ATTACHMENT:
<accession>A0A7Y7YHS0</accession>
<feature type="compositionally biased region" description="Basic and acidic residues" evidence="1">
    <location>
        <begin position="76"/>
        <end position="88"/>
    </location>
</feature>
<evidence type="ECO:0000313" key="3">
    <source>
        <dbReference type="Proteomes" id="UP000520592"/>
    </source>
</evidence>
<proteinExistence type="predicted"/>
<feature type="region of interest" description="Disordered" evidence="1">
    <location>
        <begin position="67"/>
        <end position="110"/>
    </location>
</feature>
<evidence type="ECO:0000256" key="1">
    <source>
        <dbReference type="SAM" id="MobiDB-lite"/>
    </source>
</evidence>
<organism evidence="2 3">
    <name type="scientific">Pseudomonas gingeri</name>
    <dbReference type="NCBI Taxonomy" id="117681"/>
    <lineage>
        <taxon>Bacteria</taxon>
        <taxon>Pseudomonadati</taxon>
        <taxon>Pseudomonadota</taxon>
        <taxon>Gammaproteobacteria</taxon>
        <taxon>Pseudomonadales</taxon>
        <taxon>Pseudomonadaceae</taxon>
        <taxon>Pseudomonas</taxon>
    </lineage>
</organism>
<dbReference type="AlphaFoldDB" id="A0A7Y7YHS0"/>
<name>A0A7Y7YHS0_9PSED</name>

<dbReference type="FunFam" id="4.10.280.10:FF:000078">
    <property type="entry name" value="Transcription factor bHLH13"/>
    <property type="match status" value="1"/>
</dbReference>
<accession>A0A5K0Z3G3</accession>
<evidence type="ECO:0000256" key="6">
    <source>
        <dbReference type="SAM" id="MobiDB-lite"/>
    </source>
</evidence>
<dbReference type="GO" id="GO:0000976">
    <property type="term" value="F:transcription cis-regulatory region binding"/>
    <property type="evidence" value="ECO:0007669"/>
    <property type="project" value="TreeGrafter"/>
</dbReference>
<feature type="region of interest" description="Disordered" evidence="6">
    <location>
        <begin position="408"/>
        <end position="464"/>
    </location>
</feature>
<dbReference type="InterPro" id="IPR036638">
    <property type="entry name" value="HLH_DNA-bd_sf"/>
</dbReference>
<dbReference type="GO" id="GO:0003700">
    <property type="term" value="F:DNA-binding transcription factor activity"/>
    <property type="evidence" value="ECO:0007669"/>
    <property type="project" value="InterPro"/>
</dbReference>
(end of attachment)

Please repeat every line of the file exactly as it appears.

<accession>A0A7Y7YHS0</accession>
<feature type="compositionally biased region" description="Basic and acidic residues" evidence="1">
    <location>
        <begin position="76"/>
        <end position="88"/>
    </location>
</feature>
<evidence type="ECO:0000313" key="3">
    <source>
        <dbReference type="Proteomes" id="UP000520592"/>
    </source>
</evidence>
<proteinExistence type="predicted"/>
<feature type="region of interest" description="Disordered" evidence="1">
    <location>
        <begin position="67"/>
        <end position="110"/>
    </location>
</feature>
<evidence type="ECO:0000256" key="1">
    <source>
        <dbReference type="SAM" id="MobiDB-lite"/>
    </source>
</evidence>
<organism evidence="2 3">
    <name type="scientific">Pseudomonas gingeri</name>
    <dbReference type="NCBI Taxonomy" id="117681"/>
    <lineage>
        <taxon>Bacteria</taxon>
        <taxon>Pseudomonadati</taxon>
        <taxon>Pseudomonadota</taxon>
        <taxon>Gammaproteobacteria</taxon>
        <taxon>Pseudomonadales</taxon>
        <taxon>Pseudomonadaceae</taxon>
        <taxon>Pseudomonas</taxon>
    </lineage>
</organism>
<dbReference type="AlphaFoldDB" id="A0A7Y7YHS0"/>
<name>A0A7Y7YHS0_9PSED</name>

<dbReference type="FunFam" id="4.10.280.10:FF:000078">
    <property type="entry name" value="Transcription factor bHLH13"/>
    <property type="match status" value="1"/>
</dbReference>
<accession>A0A5K0Z3G3</accession>
<evidence type="ECO:0000256" key="6">
    <source>
        <dbReference type="SAM" id="MobiDB-lite"/>
    </source>
</evidence>
<dbReference type="GO" id="GO:0000976">
    <property type="term" value="F:transcription cis-regulatory region binding"/>
    <property type="evidence" value="ECO:0007669"/>
    <property type="project" value="TreeGrafter"/>
</dbReference>
<feature type="region of interest" description="Disordered" evidence="6">
    <location>
        <begin position="408"/>
        <end position="464"/>
    </location>
</feature>
<dbReference type="InterPro" id="IPR036638">
    <property type="entry name" value="HLH_DNA-bd_sf"/>
</dbReference>
<dbReference type="GO" id="GO:0003700">
    <property type="term" value="F:DNA-binding transcription factor activity"/>
    <property type="evidence" value="ECO:0007669"/>
    <property type="project" value="InterPro"/>
</dbReference>